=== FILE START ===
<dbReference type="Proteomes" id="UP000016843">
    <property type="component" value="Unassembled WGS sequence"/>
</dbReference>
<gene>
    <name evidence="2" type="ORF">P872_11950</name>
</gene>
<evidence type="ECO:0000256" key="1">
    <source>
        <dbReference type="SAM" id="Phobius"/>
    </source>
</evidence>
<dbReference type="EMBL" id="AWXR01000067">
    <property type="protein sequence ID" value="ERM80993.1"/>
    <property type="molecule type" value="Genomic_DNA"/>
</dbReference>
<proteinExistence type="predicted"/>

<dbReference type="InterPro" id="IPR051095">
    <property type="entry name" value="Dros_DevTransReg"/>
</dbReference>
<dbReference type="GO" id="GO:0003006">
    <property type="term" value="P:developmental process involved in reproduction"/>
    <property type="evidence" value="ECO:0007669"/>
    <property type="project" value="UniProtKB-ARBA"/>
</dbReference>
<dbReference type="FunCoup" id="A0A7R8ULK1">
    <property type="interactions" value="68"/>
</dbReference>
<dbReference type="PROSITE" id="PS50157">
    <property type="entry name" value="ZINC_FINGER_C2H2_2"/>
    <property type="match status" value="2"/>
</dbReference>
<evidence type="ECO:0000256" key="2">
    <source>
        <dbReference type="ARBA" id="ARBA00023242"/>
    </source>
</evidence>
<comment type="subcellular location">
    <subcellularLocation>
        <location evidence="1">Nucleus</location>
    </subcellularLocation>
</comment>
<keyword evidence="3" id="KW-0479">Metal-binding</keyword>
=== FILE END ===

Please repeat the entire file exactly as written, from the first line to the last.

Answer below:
<dbReference type="Proteomes" id="UP000016843">
    <property type="component" value="Unassembled WGS sequence"/>
</dbReference>
<gene>
    <name evidence="2" type="ORF">P872_11950</name>
</gene>
<evidence type="ECO:0000256" key="1">
    <source>
        <dbReference type="SAM" id="Phobius"/>
    </source>
</evidence>
<dbReference type="EMBL" id="AWXR01000067">
    <property type="protein sequence ID" value="ERM80993.1"/>
    <property type="molecule type" value="Genomic_DNA"/>
</dbReference>
<proteinExistence type="predicted"/>

<dbReference type="InterPro" id="IPR051095">
    <property type="entry name" value="Dros_DevTransReg"/>
</dbReference>
<dbReference type="GO" id="GO:0003006">
    <property type="term" value="P:developmental process involved in reproduction"/>
    <property type="evidence" value="ECO:0007669"/>
    <property type="project" value="UniProtKB-ARBA"/>
</dbReference>
<dbReference type="FunCoup" id="A0A7R8ULK1">
    <property type="interactions" value="68"/>
</dbReference>
<dbReference type="PROSITE" id="PS50157">
    <property type="entry name" value="ZINC_FINGER_C2H2_2"/>
    <property type="match status" value="2"/>
</dbReference>
<evidence type="ECO:0000256" key="2">
    <source>
        <dbReference type="ARBA" id="ARBA00023242"/>
    </source>
</evidence>
<comment type="subcellular location">
    <subcellularLocation>
        <location evidence="1">Nucleus</location>
    </subcellularLocation>
</comment>
<keyword evidence="3" id="KW-0479">Metal-binding</keyword>